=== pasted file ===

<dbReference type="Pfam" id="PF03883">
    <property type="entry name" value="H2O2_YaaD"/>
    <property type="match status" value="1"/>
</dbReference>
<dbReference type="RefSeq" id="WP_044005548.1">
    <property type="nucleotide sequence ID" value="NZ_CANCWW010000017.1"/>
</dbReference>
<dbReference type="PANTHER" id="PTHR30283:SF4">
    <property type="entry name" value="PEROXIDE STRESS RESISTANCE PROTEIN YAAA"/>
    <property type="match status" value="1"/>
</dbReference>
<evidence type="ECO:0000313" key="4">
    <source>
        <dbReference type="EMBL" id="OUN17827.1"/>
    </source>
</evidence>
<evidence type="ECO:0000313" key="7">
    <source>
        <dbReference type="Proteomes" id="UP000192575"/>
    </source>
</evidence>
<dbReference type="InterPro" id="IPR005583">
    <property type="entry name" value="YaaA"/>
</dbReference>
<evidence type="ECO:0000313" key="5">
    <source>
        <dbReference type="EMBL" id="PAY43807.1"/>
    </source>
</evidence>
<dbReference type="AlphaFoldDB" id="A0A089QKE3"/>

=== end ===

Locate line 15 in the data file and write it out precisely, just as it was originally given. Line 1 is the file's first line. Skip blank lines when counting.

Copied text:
    </source>